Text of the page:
When people think of tropical rainforests; wet, lush, green, exotic and preserved lands come to mind. Unfortunately, the rainforests throughout the world aren't as preserved as we wish they were, once before. We often associate an environmental issue with one particular subject. For tropical rainforests, there's a series of different environmental issues going on, all at once, every day. Climate change (global warming, fossil fuels, greenhouse gas), conservation (ecosystems – biodiversity, habitat destruction, illegal dumping; fishing; forests – clear-cutting, deforestation, illegal logging; natural resources – exploitation of natural resources; species – endangered species, poaching, species extinction, wildlife trade), ozone depletion (CFC), and pollution are some tropical rainforest environmental issues, to name a few. While we boast about what we have done to help the global environment, it's a mere fraction versus the actual damage that we've done and what we continue doing. .
Rainforests are identified by their climate, controlling factors, geographic distribution, distinguishing characteristics and related features. Tropical rainforests coolest months are above 64.42° F and their driest month with at least 2.4 inches of precipitation. High year-round isolation and precipitation of doldrums (ITCZ) cause air to rise along the trade wind coasts. With constant high temperatures; equal length of day and night; lowest annual temperature ranges of 3° F to 5° F; evenly distributed heavy precipitation; and high amount of cloud cover and humidity (Peterson, 231). Both the Amazon Rainforest and Congo Rainforest are identified as tropical rainforests because they share the characteristics previously mentioned.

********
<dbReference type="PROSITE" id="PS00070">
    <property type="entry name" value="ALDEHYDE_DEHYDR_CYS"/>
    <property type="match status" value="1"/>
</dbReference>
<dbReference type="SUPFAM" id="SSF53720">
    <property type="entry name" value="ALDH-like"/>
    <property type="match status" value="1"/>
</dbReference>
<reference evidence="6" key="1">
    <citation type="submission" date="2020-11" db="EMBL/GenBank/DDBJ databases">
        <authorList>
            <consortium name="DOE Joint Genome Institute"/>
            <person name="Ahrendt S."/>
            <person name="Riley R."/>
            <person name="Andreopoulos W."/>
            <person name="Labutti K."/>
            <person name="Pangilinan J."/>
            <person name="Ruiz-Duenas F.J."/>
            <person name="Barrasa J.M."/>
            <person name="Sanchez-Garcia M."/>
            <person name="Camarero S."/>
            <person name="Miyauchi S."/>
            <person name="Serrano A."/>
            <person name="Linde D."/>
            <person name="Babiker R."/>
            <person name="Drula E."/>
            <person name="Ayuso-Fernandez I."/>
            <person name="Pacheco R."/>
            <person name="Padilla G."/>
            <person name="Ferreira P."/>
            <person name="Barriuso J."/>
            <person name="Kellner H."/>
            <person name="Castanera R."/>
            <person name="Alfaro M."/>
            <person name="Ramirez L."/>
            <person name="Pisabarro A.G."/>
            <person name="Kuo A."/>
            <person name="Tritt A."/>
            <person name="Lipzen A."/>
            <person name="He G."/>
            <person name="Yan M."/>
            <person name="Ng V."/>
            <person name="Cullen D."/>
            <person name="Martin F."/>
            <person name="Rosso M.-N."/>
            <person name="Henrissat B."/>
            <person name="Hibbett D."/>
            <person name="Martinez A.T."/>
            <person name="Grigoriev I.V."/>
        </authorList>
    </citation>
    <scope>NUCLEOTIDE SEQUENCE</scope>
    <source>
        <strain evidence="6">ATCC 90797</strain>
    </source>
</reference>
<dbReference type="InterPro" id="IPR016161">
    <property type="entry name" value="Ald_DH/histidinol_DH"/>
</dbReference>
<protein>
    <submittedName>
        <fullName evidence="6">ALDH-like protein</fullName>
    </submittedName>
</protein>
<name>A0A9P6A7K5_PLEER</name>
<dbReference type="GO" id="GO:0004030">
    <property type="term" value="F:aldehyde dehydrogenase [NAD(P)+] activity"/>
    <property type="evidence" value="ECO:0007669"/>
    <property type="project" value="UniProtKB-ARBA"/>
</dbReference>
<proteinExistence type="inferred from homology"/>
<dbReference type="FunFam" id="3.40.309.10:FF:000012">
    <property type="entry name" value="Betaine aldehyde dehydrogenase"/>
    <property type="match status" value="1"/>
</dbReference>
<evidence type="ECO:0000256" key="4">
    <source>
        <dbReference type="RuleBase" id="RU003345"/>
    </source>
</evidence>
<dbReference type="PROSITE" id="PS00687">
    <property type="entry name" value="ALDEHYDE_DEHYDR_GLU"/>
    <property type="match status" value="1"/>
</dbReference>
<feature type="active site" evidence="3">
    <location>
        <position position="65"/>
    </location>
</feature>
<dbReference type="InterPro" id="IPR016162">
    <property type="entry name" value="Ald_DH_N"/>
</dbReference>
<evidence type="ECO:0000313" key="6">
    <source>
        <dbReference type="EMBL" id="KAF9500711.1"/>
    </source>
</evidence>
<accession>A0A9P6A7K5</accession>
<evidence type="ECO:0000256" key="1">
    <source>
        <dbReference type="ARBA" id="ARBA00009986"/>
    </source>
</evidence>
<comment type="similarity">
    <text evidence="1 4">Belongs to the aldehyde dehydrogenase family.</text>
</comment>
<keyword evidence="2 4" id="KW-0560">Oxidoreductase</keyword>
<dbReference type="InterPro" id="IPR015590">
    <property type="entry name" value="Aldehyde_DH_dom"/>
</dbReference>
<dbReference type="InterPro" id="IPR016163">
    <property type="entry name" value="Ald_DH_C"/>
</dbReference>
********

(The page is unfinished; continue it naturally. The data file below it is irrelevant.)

The Amazon rainforest covers a majority of the Amazon Basin in South America; the rainforest makes up 2,100,000 square miles of the 2,700,000 square miles.